Impact assessment lacking

According to Gazette Notification No. 1152/14 dated 4 October 2000 published in terms of Sections 23A and 47 of the Amended Antiquities Ordinance No. 9 of 1940, an archaeological damage assessment should be done first and approval should be obtained for it. However, former Minister Daya Gamage laid the foundation stone for the Panama Housing Project without such approval, while the Department of Archaeology has not yet taken any action against it, alleged Chamikara.

“No Environmental Impact Assessment (EIA) was carried out before laying the foundation stone for the implementation of the Panama Housing Project. This has further escalated the human-elephant conflict in the area due to unplanned development. Former Minister Daya Gamage had acquired swathes of land during the Yahapalana Government from the Panama people in violation of the recommendations of the Human Rights Commission (of Sri Lanka), cabinet decisions, and laws in force in the country,” Chamikara alleged.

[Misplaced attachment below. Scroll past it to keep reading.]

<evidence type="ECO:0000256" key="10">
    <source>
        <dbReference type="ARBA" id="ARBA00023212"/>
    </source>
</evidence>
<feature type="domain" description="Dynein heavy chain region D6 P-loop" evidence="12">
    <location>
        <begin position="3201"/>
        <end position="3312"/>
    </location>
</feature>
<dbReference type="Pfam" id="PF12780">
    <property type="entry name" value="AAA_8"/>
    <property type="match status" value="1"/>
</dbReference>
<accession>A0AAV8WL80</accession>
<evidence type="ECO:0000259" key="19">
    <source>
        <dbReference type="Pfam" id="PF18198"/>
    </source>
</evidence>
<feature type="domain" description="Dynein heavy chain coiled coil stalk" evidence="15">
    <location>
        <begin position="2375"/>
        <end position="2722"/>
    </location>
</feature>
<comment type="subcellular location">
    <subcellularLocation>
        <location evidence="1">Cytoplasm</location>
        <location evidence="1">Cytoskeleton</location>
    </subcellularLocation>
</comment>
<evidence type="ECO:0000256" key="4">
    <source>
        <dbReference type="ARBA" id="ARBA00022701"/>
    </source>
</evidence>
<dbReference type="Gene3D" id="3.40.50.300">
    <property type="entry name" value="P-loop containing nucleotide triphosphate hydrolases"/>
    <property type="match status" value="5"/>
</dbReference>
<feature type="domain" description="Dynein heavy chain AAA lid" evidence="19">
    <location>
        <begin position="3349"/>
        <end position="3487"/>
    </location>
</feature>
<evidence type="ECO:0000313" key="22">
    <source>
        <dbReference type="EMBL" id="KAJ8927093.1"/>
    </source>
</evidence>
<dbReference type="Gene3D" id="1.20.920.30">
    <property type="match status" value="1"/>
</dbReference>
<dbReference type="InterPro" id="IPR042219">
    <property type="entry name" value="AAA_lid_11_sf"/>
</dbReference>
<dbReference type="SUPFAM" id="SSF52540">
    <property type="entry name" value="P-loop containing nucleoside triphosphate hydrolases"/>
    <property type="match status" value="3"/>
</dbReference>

1,220 acres of land was acquired by the Navy and the Air Force which included the Buffer Zone of Kumana National Park, residual forests, mangrove forests, lagoons, and beaches that had been brought under the control of the Department of Forest and Forest Conservation during his tenure, thereby affecting the people living in the villages of Shastrawela, Ragamwela, Egodayaya, Horekanda, and Ulpassayaya, commonly known as Panama, he stated.

Accordingly, lands in the Shastrawela and Ragamwela areas are in the custody of the Air Force and lands in the Egodayaya, Horekanda, and Ulpassayaya areas are in the custody of the Navy. The Navy and the Air Force are forcibly retaining 480 acres of settlements and cultivated lands in these areas and 840 acres of forests controlled by the Forest Department, he said.

These lands were acquired with the intervention of the Navy and Air Force under the direction of former President Mahinda Rajapaksa’s Chief of Staff Gamini Senarath under the Regional Development Programme in 2013, shared Chamikara.

The acquisition was to build a holiday resort for foreign leaders and dignitaries visiting Sri Lanka.

Accordingly, Lahugala Divisional Secretary L.A. Somaratne had allegedly transferred 164 acres of land in the Shastrawela Grama Niladhari Division of the Lahugala Divisional Secretariat to Presidential Secretariat Senior Authorised Secretary Harsha Wijewardena, using the document of allotment of lands to Government Departments on 14 May 2013.